The Iconic Designs of Serge Mouille
Industrial design of everyday objects rises to art when elegance reinforces efficiency. Minimal yet richly surrealistic, the iconic work of French lighting designer Serge Mouille (1922-1988) casts a glow on Mid-Century Modernism.
Perhaps Mouille's minimalism was partly related to the time of scarcity in which he grew up. It mustn't have been easy to choose a career in the arts during the Great Depression. Yet at age 13, he is said to have surprised his policeman father and seamstress mother by enrolling in the Parisian School of Applied Arts to become a silversmith. He was already teaching metalworking by 25.
Mouille designed lighting from 1953 to 1964. Like nothing seen before, the black, skeletal arms and legs of his creations never settled on the two-dimensional surface. They crept across ceilings and reached out provocatively from walls. The impossibly thin legs of his floor lamps posed precariously as if en pointe. These models suggest a new way of engagement between space, furniture and user. Some of the names Mouille applied to the other designs indicate a focus on human form, such as the squinting, ovoid sconces he called oeil (eye) lamps. They appear ready to blink.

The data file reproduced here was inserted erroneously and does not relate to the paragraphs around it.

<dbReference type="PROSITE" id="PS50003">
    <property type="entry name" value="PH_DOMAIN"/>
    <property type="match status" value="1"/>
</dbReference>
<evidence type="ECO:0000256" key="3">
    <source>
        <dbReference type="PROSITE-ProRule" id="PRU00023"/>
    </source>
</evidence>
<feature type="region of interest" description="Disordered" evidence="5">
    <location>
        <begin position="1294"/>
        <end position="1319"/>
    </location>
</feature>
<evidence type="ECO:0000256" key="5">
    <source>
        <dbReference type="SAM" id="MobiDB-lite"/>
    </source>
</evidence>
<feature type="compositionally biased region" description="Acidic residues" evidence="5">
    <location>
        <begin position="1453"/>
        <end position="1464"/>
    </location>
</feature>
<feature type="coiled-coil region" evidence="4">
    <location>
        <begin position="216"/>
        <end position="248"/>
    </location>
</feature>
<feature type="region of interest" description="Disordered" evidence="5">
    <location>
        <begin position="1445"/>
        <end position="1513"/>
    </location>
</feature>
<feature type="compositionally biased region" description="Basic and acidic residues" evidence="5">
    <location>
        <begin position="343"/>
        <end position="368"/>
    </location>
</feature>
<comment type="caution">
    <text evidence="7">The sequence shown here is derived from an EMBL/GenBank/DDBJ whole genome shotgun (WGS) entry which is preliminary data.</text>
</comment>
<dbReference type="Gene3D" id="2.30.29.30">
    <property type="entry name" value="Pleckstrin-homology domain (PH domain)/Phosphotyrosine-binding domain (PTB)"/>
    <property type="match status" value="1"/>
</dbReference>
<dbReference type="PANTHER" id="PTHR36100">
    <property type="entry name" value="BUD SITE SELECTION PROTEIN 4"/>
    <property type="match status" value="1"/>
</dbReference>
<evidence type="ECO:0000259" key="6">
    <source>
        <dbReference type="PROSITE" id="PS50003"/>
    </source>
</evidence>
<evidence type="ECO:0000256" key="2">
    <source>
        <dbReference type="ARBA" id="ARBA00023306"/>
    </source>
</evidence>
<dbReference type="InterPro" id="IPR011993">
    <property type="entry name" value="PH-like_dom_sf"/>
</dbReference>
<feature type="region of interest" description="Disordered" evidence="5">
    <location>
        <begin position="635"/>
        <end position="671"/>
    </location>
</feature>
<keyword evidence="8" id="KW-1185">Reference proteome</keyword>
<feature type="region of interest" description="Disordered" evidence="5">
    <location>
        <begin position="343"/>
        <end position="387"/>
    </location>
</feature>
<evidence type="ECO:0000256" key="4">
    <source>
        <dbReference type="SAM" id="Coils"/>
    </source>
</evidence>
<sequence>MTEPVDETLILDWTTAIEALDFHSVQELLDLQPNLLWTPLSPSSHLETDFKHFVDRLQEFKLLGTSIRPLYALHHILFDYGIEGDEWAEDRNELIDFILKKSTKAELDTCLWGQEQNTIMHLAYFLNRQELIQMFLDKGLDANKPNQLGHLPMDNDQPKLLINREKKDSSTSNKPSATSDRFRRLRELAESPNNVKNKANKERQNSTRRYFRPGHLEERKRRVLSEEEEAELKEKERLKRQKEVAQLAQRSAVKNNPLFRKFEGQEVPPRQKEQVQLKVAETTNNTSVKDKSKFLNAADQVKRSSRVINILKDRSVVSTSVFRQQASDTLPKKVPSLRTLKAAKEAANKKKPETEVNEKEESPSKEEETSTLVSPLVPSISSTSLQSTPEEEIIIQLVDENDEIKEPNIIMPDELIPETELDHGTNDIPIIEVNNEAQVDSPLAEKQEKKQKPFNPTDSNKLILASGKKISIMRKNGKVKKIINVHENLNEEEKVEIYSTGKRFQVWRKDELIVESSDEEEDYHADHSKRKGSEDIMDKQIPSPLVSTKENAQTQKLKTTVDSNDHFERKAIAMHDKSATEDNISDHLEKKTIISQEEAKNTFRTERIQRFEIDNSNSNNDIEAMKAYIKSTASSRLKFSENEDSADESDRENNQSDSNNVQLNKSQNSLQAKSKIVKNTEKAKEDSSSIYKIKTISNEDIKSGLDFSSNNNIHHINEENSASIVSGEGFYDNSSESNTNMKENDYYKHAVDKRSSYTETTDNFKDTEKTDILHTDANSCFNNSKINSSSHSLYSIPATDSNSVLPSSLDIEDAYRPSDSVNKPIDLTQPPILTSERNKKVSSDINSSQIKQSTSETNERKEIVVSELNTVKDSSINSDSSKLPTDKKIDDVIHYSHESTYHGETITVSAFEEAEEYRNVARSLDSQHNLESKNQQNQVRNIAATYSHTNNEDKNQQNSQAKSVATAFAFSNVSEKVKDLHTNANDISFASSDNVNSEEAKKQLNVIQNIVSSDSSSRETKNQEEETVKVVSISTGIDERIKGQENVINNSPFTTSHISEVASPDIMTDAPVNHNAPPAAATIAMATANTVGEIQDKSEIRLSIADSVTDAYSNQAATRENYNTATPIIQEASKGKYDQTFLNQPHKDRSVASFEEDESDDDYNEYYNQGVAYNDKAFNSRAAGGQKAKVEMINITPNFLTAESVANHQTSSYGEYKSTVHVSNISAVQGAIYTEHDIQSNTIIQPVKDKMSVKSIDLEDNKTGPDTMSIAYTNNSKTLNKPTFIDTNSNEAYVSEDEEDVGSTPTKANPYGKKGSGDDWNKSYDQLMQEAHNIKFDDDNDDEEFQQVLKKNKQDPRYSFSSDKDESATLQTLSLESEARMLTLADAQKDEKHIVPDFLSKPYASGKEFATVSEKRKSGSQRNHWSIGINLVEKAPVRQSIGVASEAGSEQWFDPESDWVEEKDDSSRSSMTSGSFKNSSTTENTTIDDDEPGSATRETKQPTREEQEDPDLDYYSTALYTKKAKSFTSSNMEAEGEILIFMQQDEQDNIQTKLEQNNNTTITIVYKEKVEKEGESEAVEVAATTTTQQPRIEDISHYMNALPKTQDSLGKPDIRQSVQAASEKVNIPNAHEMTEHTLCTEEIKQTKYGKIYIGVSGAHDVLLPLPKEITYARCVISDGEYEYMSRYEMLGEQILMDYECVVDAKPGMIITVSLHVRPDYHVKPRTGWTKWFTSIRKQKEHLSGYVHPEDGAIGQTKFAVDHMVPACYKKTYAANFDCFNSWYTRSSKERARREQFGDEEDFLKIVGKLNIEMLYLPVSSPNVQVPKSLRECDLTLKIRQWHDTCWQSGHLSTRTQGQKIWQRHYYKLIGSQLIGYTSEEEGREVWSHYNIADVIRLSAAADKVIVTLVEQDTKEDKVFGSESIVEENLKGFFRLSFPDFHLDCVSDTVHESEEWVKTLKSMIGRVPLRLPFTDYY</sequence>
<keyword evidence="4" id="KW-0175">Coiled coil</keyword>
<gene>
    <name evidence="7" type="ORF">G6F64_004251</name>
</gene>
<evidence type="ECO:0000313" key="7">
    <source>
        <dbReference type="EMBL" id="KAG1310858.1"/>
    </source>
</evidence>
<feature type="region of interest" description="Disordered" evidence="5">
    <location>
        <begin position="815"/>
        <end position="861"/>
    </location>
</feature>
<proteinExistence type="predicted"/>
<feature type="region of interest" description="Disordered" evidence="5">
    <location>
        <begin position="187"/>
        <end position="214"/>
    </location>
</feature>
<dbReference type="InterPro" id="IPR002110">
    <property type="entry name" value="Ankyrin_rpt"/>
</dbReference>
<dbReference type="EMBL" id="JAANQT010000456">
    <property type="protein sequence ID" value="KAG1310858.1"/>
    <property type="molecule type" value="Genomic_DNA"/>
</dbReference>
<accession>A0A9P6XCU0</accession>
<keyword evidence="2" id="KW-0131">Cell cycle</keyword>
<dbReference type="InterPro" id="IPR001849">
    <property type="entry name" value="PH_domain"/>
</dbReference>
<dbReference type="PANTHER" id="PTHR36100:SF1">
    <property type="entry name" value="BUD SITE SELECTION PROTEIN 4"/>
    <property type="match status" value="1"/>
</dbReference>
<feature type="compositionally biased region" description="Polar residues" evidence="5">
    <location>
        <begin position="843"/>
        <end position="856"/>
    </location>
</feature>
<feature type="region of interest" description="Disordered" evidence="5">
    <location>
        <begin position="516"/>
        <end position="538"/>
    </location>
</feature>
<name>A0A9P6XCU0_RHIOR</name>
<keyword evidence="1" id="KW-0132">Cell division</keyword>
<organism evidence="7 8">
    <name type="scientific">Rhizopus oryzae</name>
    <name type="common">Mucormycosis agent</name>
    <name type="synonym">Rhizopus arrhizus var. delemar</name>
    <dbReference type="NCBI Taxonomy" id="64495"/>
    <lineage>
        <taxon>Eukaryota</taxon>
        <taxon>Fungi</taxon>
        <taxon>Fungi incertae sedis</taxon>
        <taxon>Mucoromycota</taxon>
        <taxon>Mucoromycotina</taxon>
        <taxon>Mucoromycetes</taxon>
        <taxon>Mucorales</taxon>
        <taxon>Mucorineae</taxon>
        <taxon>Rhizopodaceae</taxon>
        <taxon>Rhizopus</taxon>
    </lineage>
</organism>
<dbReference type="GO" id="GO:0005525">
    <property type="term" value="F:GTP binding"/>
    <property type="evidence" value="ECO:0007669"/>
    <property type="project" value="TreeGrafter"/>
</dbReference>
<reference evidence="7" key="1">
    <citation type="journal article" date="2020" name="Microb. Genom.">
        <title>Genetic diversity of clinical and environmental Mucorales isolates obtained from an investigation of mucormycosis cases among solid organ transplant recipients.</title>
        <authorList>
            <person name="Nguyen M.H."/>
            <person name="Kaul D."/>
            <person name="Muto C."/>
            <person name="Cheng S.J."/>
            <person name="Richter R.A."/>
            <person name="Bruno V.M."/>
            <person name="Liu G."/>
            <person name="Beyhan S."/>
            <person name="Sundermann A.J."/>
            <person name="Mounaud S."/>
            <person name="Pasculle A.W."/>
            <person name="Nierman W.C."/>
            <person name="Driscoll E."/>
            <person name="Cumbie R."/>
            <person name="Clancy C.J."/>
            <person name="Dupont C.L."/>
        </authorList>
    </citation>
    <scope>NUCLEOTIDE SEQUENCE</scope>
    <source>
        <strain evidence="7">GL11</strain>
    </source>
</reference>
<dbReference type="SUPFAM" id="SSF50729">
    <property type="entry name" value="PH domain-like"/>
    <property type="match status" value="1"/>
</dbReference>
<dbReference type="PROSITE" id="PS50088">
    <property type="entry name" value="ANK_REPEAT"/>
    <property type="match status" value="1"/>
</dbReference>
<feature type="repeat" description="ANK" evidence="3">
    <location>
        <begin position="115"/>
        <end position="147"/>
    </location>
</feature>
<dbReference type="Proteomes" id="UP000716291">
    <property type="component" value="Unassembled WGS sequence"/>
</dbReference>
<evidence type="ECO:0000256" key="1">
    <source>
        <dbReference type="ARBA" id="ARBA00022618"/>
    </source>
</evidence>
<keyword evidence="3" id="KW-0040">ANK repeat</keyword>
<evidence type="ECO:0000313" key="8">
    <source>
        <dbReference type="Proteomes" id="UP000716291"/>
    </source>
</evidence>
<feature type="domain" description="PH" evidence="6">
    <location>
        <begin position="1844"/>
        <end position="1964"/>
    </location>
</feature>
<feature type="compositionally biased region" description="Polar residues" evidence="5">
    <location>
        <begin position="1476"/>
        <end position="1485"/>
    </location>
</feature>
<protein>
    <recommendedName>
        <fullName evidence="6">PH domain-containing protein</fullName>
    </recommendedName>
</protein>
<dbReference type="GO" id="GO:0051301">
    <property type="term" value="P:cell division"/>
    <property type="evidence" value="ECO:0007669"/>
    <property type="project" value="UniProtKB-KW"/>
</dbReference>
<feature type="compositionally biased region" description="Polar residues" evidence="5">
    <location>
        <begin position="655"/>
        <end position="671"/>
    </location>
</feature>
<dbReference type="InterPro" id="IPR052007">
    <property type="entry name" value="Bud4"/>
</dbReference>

After he passed away, Mouille raised another wave of hype when his wife Gin established a Editions Serge Mouille in 1999, releasing numbered re-edition pieces of his spectacular designs. It never strays from Mouille’s philosophy which insists on hand-tooling lamps instead of mass production. Partnering with seasoned artisans, the newly produced lamps closely follow the shape, colour and dimensions of the originals. They carry a legacy of a designer, who, like his fantastical works, dares to cross the boundaries in interior design.
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